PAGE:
Nelson Mandela Retires

Mandela became the oldest elected President of South Africa when he took office at the age of 75 in 1994.

He decided not to stand for a second term unlike most African leaders, who usually seek a presidency for life. He retired in 1999, to be succeeded by Thabo Mbeki.
After his retirement as President, Mandela went on to become an advocate for a variety of social and human rights organisations. He has expressed his support for the international Make Poverty History movement of which the ONE Campaign is a part.[107] The Nelson Mandela Invitational charity golf tournament, hosted by Gary Player, has raised over twenty million rands for children's charities since its inception in 2000.[108] This annual special event has become South Africa's most successful charitable sports gathering and benefits both the Nelson Mandela Children's Fund and Gary Player Foundation equally for various children's causes around the world.[109]
Mandela is a vocal supporter of SOS Children's Villages, the world's largest organisation dedicated to raising orphaned and abandoned children.[110] Mandela appeared in a televised advertisement for the 2006 Winter Olympics, and was quoted for the International Olympic Committee's Celebrate Humanity campaign:[111]
For seventeen days, they are roommates. For seventeen days, they are soulmates. And for twenty-two seconds, they are competitors. Seventeen days as equals. Twenty-two seconds as adversaries. What a wonderful world that would be. That's the hope I see in the Olympic Games.

After his retirement as President in 1999, Mandela went on to become an advocate for a variety of social and human rights organisations. He received many foreign honours, including the Order of St. John from Queen Elizabeth II and the Presidential Medal of Freedom from George W. Bush.

As an example of his popular acclaim, in his tour of Canada in 1998, he included a speaking engagement in SkyDome in the city of Toronto where he spoke to 45,000 school children who greeted him with intense adulation. In 2001, he was the first living foreigner to be made an honourary Canadian citizen (the first, Raoul Wallenberg, was posthumously made a Canadian citizen) as well as being one of the few foreign leaders to receive the Order of Canada.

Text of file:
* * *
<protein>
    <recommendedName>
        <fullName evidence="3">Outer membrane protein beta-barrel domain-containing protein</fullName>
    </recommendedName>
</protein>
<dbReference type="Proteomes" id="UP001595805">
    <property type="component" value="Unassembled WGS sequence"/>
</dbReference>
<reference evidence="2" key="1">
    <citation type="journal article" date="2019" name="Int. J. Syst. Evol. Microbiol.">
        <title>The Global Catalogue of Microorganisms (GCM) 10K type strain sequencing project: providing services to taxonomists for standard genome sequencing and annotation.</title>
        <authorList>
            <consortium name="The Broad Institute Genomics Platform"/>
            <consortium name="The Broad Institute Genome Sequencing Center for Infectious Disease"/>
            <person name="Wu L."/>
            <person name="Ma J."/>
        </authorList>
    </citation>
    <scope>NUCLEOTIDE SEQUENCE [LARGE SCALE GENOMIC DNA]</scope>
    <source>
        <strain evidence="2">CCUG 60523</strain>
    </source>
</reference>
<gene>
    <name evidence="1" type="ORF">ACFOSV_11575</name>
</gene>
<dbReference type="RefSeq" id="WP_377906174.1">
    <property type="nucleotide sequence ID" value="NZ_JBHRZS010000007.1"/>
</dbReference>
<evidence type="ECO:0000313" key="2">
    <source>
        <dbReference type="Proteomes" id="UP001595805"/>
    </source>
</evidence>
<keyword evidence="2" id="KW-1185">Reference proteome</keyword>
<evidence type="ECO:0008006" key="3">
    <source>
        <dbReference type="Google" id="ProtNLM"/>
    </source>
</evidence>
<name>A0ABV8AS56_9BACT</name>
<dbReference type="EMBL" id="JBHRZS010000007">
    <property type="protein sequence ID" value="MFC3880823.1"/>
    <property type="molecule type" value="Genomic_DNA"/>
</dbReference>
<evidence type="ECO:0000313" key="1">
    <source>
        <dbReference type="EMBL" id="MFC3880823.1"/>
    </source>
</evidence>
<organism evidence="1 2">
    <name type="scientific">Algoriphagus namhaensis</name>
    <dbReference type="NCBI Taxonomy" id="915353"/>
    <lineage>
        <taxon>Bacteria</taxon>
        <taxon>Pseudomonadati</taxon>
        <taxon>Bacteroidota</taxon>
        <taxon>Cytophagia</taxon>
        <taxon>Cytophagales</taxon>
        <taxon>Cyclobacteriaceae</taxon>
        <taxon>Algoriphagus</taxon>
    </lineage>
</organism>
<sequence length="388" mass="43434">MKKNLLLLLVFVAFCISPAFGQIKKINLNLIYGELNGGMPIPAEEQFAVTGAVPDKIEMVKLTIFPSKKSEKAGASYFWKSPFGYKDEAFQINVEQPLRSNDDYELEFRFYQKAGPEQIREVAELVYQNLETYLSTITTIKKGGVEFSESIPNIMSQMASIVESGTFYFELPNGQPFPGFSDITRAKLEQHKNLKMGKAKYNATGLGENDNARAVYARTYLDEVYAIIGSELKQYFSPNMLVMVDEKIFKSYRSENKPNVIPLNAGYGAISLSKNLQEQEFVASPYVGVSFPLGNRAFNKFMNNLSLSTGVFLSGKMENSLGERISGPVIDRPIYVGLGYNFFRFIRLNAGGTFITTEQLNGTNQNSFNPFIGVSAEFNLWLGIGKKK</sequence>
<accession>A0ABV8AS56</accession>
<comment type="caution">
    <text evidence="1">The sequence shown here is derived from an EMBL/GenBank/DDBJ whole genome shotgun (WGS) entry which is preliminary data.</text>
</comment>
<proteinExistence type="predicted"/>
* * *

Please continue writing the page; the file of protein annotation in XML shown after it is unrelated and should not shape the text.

n 2003, Mandela attacked the foreign policy of the George W. Bush administration in a number of speeches, going so far as calling Bush a racist for not following the UN and its secretary-general Kofi Annan (who is African) on the issue of the War in Iraq. "Is it because the secretary-general of the United Nations is now a black man? They never did that when secretary-generals were white," Mandela said. The comments caused a rare moment of controversy and criticism for Mandela, even among some supporters.

The familiar figure of Nelson Mandela, with his trade-mark floral shirt and ready smile, will be fading from the international limelight. The father of South Africa's democracy and icon of many across the globe has announced his intention to retreat from public life.

Speaking at a gathering of media and friends on June 1 in Johannesburg, Mandela said: "I'm turning 86 in a few weeks' time [July 18], and that is a longer life than most people are granted. "I have the added blessing of being in very good health, at least according to my doctors. I'm confident that nobody present here today will accuse me of selfishness if I ask to spend time, while I'm still in good heath, with my family, my friends, and also with myself."

He said he did not intend to hide away totally, but he missed the opportunity for reading, thinking, and quiet reflection and would now do these things and work on his memoirs.

The book he is writing is a sequel to his first autobiography, A Long Walk to Freedom, which covers his life from his youth to his release from prison after 27 years in 1990. The new book will include his period as South Africa's first fully democratically elected president, from 1994 till his retirement in 1999.